From the End of European History to the Globality of World Regions: A Research Perspective
By Wolf Schäfer
Global Studies Journal, No.1 (2006)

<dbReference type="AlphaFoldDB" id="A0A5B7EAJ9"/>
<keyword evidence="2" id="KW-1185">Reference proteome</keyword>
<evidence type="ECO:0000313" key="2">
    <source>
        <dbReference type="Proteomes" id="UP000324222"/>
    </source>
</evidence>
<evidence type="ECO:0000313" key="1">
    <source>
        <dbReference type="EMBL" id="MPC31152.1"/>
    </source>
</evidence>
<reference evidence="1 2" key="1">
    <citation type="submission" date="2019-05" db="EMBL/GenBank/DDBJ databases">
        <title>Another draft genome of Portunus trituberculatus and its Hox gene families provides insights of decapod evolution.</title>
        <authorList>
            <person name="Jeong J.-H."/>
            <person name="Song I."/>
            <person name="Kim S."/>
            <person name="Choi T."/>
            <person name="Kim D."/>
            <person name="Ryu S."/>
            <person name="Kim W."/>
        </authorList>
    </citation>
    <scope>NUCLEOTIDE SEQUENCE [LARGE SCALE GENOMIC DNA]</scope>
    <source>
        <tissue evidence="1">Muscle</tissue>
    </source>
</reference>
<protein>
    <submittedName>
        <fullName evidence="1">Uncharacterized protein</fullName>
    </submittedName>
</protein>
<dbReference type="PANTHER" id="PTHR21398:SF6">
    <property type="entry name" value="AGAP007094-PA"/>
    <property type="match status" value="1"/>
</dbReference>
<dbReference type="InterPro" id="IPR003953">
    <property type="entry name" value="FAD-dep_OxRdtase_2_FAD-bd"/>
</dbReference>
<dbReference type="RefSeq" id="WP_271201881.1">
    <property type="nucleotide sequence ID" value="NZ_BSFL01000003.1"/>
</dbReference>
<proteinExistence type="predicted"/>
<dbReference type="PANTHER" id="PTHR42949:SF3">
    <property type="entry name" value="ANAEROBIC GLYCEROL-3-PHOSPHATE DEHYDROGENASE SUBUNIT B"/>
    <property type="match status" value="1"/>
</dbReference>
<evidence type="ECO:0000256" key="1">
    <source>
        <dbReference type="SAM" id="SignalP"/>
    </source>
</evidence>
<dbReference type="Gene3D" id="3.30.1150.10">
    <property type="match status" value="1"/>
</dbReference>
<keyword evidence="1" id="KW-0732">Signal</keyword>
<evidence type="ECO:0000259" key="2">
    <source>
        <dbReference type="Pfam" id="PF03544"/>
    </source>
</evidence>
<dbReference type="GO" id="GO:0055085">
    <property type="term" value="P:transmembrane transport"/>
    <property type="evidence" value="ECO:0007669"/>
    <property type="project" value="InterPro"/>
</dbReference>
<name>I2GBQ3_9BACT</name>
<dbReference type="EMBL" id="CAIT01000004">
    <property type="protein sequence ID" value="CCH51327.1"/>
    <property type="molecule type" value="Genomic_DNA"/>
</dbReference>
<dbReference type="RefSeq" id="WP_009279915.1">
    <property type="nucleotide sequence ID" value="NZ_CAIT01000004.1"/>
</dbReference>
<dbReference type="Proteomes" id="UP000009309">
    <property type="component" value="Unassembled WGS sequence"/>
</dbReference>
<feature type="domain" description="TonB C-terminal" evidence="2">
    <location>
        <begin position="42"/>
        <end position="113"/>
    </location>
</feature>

Abstract: The article introduces globality studies via the Global Futures of World Regions Project (a conference series) and pays homage to Geoffrey Barraclough, the first historian to note both “the end of European history” (1955) and the beginning of “our global age” (1962). The protracted rise and comparatively swift fall of Europe during the “long” nineteenth century (from the 1851 Crystal Palace Exhibition to the nuclear conclusion of the Second World War) backgrounds the argument that since 1945 historical gravity has moved from Europe to the United States and other world regions. Three foci are emphasized for globality studies: a methodological focus on globality (as a global condition and historical benchmark distinguished from globalization, globalism, universality, and modernity); a topical focus on global regions; and a pragmatic focus on researchability.